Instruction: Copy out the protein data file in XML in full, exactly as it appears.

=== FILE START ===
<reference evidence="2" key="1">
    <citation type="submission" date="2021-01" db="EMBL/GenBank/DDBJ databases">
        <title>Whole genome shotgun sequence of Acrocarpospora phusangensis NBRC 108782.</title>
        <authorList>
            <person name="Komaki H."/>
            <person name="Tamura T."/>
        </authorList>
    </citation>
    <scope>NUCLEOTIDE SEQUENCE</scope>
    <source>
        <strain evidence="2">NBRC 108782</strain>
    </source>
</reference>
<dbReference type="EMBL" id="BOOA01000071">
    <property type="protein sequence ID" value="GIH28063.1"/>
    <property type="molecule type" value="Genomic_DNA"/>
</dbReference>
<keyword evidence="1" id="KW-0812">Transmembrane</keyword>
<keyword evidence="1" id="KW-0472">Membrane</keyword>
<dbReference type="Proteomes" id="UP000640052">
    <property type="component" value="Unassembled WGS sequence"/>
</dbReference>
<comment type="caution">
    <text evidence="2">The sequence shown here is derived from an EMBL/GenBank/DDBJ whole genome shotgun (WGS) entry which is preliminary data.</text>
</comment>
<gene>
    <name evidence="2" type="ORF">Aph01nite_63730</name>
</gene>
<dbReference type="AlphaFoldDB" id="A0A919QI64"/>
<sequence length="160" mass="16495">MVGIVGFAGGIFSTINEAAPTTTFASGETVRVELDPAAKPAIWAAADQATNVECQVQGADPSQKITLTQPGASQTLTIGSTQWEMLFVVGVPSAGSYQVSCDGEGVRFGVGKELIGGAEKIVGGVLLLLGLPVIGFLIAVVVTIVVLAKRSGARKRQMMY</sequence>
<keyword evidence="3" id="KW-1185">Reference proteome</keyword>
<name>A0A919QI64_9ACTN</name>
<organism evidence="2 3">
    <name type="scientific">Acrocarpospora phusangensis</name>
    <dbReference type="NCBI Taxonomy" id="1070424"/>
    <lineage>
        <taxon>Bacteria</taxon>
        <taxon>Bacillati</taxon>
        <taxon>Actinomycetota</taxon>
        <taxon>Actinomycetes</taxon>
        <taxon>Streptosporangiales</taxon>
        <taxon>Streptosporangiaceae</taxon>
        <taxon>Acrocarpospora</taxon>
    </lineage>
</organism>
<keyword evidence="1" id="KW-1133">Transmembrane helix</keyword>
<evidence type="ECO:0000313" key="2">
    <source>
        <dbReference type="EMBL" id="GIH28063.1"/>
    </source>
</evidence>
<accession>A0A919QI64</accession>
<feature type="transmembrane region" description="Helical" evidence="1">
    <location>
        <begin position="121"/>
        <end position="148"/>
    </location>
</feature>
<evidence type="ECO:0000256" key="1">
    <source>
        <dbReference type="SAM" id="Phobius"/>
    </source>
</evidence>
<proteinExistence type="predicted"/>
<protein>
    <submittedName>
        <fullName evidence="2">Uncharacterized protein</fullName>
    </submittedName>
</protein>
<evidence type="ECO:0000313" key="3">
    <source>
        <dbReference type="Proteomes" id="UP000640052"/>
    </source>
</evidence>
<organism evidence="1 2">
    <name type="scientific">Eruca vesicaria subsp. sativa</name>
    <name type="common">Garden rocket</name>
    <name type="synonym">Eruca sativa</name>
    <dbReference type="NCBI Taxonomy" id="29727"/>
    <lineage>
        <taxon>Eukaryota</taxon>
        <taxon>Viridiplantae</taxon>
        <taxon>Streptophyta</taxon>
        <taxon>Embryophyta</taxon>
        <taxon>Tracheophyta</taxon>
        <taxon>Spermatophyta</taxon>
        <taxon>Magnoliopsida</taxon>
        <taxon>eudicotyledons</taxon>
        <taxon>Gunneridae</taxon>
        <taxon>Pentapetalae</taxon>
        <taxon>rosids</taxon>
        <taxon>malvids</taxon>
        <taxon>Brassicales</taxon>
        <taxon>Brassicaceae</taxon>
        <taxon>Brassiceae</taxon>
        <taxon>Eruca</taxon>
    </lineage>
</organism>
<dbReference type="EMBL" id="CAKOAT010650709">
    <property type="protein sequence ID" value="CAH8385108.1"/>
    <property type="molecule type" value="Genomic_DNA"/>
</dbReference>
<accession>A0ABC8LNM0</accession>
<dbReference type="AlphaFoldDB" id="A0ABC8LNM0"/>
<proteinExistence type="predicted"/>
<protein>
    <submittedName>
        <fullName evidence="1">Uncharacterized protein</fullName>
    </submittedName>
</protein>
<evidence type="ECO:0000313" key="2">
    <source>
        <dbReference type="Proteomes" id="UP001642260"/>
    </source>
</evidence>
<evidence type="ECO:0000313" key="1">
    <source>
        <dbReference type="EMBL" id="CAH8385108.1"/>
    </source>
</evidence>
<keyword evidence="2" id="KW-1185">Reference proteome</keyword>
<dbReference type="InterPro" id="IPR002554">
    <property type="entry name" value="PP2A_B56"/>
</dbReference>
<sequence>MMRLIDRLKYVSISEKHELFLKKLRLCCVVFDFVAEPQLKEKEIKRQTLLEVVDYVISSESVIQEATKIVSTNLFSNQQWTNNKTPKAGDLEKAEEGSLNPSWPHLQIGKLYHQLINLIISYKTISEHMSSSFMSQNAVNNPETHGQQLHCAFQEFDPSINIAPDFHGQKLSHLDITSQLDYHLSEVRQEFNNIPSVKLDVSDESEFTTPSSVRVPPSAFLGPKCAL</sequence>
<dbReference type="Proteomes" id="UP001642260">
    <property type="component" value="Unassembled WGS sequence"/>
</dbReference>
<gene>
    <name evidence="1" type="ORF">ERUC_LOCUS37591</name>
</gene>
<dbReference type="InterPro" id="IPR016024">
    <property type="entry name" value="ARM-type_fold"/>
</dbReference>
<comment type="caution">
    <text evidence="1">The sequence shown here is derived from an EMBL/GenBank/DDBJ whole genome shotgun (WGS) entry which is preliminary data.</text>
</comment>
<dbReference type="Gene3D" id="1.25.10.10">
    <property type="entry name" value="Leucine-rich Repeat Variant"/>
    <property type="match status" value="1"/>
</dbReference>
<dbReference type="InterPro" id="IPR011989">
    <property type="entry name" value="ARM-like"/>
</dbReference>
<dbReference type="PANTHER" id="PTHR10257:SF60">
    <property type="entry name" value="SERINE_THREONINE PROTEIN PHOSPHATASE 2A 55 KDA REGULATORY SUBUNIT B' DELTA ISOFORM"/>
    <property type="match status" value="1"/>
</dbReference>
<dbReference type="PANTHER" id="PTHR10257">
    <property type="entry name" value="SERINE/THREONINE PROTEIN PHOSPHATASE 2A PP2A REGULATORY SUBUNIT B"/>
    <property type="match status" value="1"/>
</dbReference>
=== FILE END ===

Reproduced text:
<reference evidence="2" key="1">
    <citation type="submission" date="2021-01" db="EMBL/GenBank/DDBJ databases">
        <title>Whole genome shotgun sequence of Acrocarpospora phusangensis NBRC 108782.</title>
        <authorList>
            <person name="Komaki H."/>
            <person name="Tamura T."/>
        </authorList>
    </citation>
    <scope>NUCLEOTIDE SEQUENCE</scope>
    <source>
        <strain evidence="2">NBRC 108782</strain>
    </source>
</reference>
<dbReference type="EMBL" id="BOOA01000071">
    <property type="protein sequence ID" value="GIH28063.1"/>
    <property type="molecule type" value="Genomic_DNA"/>
</dbReference>
<keyword evidence="1" id="KW-0812">Transmembrane</keyword>
<keyword evidence="1" id="KW-0472">Membrane</keyword>
<dbReference type="Proteomes" id="UP000640052">
    <property type="component" value="Unassembled WGS sequence"/>
</dbReference>
<comment type="caution">
    <text evidence="2">The sequence shown here is derived from an EMBL/GenBank/DDBJ whole genome shotgun (WGS) entry which is preliminary data.</text>
</comment>
<gene>
    <name evidence="2" type="ORF">Aph01nite_63730</name>
</gene>
<dbReference type="AlphaFoldDB" id="A0A919QI64"/>
<sequence length="160" mass="16495">MVGIVGFAGGIFSTINEAAPTTTFASGETVRVELDPAAKPAIWAAADQATNVECQVQGADPSQKITLTQPGASQTLTIGSTQWEMLFVVGVPSAGSYQVSCDGEGVRFGVGKELIGGAEKIVGGVLLLLGLPVIGFLIAVVVTIVVLAKRSGARKRQMMY</sequence>
<keyword evidence="3" id="KW-1185">Reference proteome</keyword>
<name>A0A919QI64_9ACTN</name>
<organism evidence="2 3">
    <name type="scientific">Acrocarpospora phusangensis</name>
    <dbReference type="NCBI Taxonomy" id="1070424"/>
    <lineage>
        <taxon>Bacteria</taxon>
        <taxon>Bacillati</taxon>
        <taxon>Actinomycetota</taxon>
        <taxon>Actinomycetes</taxon>
        <taxon>Streptosporangiales</taxon>
        <taxon>Streptosporangiaceae</taxon>
        <taxon>Acrocarpospora</taxon>
    </lineage>
</organism>
<keyword evidence="1" id="KW-1133">Transmembrane helix</keyword>
<evidence type="ECO:0000313" key="2">
    <source>
        <dbReference type="EMBL" id="GIH28063.1"/>
    </source>
</evidence>
<accession>A0A919QI64</accession>
<feature type="transmembrane region" description="Helical" evidence="1">
    <location>
        <begin position="121"/>
        <end position="148"/>
    </location>
</feature>
<evidence type="ECO:0000256" key="1">
    <source>
        <dbReference type="SAM" id="Phobius"/>
    </source>
</evidence>
<proteinExistence type="predicted"/>
<protein>
    <submittedName>
        <fullName evidence="2">Uncharacterized protein</fullName>
    </submittedName>
</protein>
<evidence type="ECO:0000313" key="3">
    <source>
        <dbReference type="Proteomes" id="UP000640052"/>
    </source>
</evidence>
<organism evidence="1 2">
    <name type="scientific">Eruca vesicaria subsp. sativa</name>
    <name type="common">Garden rocket</name>
    <name type="synonym">Eruca sativa</name>
    <dbReference type="NCBI Taxonomy" id="29727"/>
    <lineage>
        <taxon>Eukaryota</taxon>
        <taxon>Viridiplantae</taxon>
        <taxon>Streptophyta</taxon>
        <taxon>Embryophyta</taxon>
        <taxon>Tracheophyta</taxon>
        <taxon>Spermatophyta</taxon>
        <taxon>Magnoliopsida</taxon>
        <taxon>eudicotyledons</taxon>
        <taxon>Gunneridae</taxon>
        <taxon>Pentapetalae</taxon>
        <taxon>rosids</taxon>
        <taxon>malvids</taxon>
        <taxon>Brassicales</taxon>
        <taxon>Brassicaceae</taxon>
        <taxon>Brassiceae</taxon>
        <taxon>Eruca</taxon>
    </lineage>
</organism>
<dbReference type="EMBL" id="CAKOAT010650709">
    <property type="protein sequence ID" value="CAH8385108.1"/>
    <property type="molecule type" value="Genomic_DNA"/>
</dbReference>
<accession>A0ABC8LNM0</accession>
<dbReference type="AlphaFoldDB" id="A0ABC8LNM0"/>
<proteinExistence type="predicted"/>
<protein>
    <submittedName>
        <fullName evidence="1">Uncharacterized protein</fullName>
    </submittedName>
</protein>
<evidence type="ECO:0000313" key="2">
    <source>
        <dbReference type="Proteomes" id="UP001642260"/>
    </source>
</evidence>
<evidence type="ECO:0000313" key="1">
    <source>
        <dbReference type="EMBL" id="CAH8385108.1"/>
    </source>
</evidence>
<keyword evidence="2" id="KW-1185">Reference proteome</keyword>
<dbReference type="InterPro" id="IPR002554">
    <property type="entry name" value="PP2A_B56"/>
</dbReference>
<sequence>MMRLIDRLKYVSISEKHELFLKKLRLCCVVFDFVAEPQLKEKEIKRQTLLEVVDYVISSESVIQEATKIVSTNLFSNQQWTNNKTPKAGDLEKAEEGSLNPSWPHLQIGKLYHQLINLIISYKTISEHMSSSFMSQNAVNNPETHGQQLHCAFQEFDPSINIAPDFHGQKLSHLDITSQLDYHLSEVRQEFNNIPSVKLDVSDESEFTTPSSVRVPPSAFLGPKCAL</sequence>
<dbReference type="Proteomes" id="UP001642260">
    <property type="component" value="Unassembled WGS sequence"/>
</dbReference>
<gene>
    <name evidence="1" type="ORF">ERUC_LOCUS37591</name>
</gene>
<dbReference type="InterPro" id="IPR016024">
    <property type="entry name" value="ARM-type_fold"/>
</dbReference>
<comment type="caution">
    <text evidence="1">The sequence shown here is derived from an EMBL/GenBank/DDBJ whole genome shotgun (WGS) entry which is preliminary data.</text>
</comment>
<dbReference type="Gene3D" id="1.25.10.10">
    <property type="entry name" value="Leucine-rich Repeat Variant"/>
    <property type="match status" value="1"/>
</dbReference>
<dbReference type="InterPro" id="IPR011989">
    <property type="entry name" value="ARM-like"/>
</dbReference>
<dbReference type="PANTHER" id="PTHR10257:SF60">
    <property type="entry name" value="SERINE_THREONINE PROTEIN PHOSPHATASE 2A 55 KDA REGULATORY SUBUNIT B' DELTA ISOFORM"/>
    <property type="match status" value="1"/>
</dbReference>
<dbReference type="PANTHER" id="PTHR10257">
    <property type="entry name" value="SERINE/THREONINE PROTEIN PHOSPHATASE 2A PP2A REGULATORY SUBUNIT B"/>
    <property type="match status" value="1"/>
</dbReference>